It has been argued that intentionality, the notion that mental states are distinct from physical states in that they have intentional predicates, i.e., they are about something. Mental states have the quality of “aboutness.”9 Further, it is this so-called aboutness that also provides for the quality of aspectualness. While purely physical states might be “about,” i.e., represent and stand in for Z, such does not allow for intentional reference to given aspects of Z.
George Graham uses the example of aiming, as say with a dart gun:
The physical process of aiming is not aspectual. If the dart gun points at Roderick, it does not point at Roderick as bald or having graduated from Yale; it points at Roderick full stop—whether he is bald, from Yale or whatever. By contrast, Intentionality or aboutness is aspectual. Carl entertains beliefs about Roderick under this or that aspect rather than another; not Roderick whatever he is, but rather as bald, as his uncle and so on.10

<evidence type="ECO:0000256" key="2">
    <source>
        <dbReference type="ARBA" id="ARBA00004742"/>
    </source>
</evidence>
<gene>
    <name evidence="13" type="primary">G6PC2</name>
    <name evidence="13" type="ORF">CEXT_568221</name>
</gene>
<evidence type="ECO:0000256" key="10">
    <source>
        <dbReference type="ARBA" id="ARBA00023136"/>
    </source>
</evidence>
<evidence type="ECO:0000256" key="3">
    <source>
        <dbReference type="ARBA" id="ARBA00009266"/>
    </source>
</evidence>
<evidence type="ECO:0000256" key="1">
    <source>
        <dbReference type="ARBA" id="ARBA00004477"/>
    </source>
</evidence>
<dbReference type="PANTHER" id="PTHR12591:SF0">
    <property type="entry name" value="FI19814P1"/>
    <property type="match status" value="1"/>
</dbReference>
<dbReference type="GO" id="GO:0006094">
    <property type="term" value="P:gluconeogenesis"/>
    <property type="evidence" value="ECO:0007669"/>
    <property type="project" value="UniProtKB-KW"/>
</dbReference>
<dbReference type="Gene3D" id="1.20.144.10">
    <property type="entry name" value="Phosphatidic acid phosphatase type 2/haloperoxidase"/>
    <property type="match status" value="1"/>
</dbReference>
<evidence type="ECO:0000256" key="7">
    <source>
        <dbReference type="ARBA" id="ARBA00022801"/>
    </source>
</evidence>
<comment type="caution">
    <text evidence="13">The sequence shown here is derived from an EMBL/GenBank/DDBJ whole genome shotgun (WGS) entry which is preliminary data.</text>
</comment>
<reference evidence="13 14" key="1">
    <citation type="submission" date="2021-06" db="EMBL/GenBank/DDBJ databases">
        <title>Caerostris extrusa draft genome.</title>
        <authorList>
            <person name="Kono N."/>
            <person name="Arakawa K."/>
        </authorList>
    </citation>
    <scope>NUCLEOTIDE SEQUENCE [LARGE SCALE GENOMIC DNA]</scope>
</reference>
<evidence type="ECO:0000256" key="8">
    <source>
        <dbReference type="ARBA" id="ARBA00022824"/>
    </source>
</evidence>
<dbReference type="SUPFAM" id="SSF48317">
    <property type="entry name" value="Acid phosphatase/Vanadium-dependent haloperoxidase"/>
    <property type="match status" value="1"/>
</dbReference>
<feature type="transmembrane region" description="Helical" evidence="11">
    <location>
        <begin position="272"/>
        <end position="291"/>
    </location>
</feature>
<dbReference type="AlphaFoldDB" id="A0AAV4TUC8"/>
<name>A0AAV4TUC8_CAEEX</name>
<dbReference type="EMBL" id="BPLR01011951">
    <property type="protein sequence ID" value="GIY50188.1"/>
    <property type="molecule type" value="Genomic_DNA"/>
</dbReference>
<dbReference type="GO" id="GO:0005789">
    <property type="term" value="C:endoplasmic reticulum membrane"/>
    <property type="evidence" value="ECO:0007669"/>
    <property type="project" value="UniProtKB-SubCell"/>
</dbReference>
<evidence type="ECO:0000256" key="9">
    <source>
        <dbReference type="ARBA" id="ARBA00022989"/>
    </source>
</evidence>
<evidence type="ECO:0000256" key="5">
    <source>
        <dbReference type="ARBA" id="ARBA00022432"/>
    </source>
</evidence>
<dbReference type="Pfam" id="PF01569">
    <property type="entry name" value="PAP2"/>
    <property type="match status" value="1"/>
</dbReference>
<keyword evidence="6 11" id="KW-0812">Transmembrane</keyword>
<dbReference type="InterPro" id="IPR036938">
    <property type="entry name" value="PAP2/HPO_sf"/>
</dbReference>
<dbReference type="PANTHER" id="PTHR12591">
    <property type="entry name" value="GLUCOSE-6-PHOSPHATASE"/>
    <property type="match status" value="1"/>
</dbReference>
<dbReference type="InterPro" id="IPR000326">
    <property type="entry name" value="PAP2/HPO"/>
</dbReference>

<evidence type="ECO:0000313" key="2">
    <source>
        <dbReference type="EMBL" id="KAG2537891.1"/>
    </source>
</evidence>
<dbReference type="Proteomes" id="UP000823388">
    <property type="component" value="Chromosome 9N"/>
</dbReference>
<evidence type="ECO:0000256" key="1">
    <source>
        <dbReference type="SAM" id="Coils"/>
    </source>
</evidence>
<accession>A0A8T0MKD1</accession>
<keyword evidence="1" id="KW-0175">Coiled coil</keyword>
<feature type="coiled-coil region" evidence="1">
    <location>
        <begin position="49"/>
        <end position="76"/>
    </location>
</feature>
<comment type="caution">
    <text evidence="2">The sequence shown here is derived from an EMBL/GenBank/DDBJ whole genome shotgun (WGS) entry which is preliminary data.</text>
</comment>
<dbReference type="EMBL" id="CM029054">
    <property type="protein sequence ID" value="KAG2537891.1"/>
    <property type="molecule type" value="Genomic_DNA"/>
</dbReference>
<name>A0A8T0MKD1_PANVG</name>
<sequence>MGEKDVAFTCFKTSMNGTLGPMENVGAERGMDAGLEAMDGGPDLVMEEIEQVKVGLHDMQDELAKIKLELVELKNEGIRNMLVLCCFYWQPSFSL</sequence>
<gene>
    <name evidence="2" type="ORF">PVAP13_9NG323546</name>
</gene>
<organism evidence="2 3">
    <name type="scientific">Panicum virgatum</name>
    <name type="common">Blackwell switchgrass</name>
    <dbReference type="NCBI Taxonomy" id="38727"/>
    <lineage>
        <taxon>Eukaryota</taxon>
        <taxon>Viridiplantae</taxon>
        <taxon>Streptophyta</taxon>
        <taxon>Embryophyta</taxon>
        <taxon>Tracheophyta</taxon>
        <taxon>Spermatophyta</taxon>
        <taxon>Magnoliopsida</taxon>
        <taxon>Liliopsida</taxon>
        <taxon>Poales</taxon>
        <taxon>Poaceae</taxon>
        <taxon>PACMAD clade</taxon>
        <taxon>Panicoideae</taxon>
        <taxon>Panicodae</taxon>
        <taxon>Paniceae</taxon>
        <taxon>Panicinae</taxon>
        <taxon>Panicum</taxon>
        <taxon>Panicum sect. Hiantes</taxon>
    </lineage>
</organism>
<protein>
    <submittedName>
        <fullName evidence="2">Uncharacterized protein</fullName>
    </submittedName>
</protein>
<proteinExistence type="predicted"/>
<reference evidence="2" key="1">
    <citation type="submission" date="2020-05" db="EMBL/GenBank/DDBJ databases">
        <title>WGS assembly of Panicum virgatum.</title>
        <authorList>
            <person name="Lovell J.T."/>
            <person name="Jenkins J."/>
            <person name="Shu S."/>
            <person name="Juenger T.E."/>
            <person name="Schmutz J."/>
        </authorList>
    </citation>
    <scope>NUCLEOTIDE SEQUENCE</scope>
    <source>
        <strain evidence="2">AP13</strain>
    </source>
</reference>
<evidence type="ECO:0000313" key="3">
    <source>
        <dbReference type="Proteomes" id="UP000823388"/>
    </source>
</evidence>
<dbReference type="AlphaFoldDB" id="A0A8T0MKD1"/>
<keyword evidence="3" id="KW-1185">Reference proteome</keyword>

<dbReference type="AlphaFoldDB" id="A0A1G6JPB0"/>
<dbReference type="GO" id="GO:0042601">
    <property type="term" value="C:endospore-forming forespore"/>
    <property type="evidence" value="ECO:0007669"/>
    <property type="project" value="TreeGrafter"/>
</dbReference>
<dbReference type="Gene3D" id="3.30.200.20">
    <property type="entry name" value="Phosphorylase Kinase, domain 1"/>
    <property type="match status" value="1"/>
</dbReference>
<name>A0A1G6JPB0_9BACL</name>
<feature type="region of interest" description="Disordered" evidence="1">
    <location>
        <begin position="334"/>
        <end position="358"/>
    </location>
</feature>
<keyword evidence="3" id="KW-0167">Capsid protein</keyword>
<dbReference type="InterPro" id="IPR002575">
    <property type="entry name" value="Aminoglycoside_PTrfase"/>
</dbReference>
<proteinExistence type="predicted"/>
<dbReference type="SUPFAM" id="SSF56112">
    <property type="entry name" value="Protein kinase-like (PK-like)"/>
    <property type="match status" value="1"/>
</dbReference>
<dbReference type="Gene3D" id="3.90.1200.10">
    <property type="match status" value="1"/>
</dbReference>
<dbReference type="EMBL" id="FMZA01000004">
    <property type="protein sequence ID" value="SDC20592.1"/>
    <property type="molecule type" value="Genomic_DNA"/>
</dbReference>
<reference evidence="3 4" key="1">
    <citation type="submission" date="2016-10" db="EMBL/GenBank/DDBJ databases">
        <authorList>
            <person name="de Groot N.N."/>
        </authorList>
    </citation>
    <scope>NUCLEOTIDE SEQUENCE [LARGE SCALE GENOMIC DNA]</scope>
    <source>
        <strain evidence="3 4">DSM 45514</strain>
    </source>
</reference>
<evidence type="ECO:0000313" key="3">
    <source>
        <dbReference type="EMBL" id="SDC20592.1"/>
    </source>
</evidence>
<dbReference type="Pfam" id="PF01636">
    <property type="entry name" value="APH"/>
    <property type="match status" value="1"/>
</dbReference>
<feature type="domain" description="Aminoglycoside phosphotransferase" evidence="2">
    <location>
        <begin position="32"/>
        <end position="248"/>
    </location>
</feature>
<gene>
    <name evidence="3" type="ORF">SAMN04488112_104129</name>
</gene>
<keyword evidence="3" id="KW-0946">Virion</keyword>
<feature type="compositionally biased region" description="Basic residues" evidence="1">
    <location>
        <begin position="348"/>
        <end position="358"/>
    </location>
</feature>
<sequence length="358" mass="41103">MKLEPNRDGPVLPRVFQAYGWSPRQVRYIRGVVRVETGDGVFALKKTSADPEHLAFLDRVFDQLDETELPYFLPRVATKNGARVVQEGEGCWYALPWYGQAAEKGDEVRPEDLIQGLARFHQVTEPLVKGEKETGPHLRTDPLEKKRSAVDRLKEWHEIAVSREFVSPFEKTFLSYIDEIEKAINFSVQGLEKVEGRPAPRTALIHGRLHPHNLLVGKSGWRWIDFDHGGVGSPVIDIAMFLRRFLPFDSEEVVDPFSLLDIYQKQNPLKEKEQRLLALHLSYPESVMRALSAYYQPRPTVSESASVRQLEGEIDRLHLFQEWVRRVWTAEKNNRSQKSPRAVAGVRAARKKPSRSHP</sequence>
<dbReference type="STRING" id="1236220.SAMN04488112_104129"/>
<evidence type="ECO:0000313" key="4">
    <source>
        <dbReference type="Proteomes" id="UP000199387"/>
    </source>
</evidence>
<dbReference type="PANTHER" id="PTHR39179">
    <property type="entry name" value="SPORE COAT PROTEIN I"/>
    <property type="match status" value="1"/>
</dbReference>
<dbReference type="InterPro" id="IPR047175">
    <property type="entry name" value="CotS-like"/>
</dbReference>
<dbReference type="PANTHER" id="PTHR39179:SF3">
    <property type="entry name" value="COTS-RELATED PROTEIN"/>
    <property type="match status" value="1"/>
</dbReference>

What Graham is saying is that the physical, in contrast with the mental, cannot account
for intentionality and, particularly, this quality of aspectualness. Even prima facie this doesn’t seem to be the case, especially in lieu of recent developments in the cognitive and computer sciences. For example, the development of facial recognition software (based on how the brain processes and represents such information) has demonstrated that physical systems can both represent (have intentionality, i.e., aboutness) physical instances and even particular aspects of those instances (account for aspectualness).11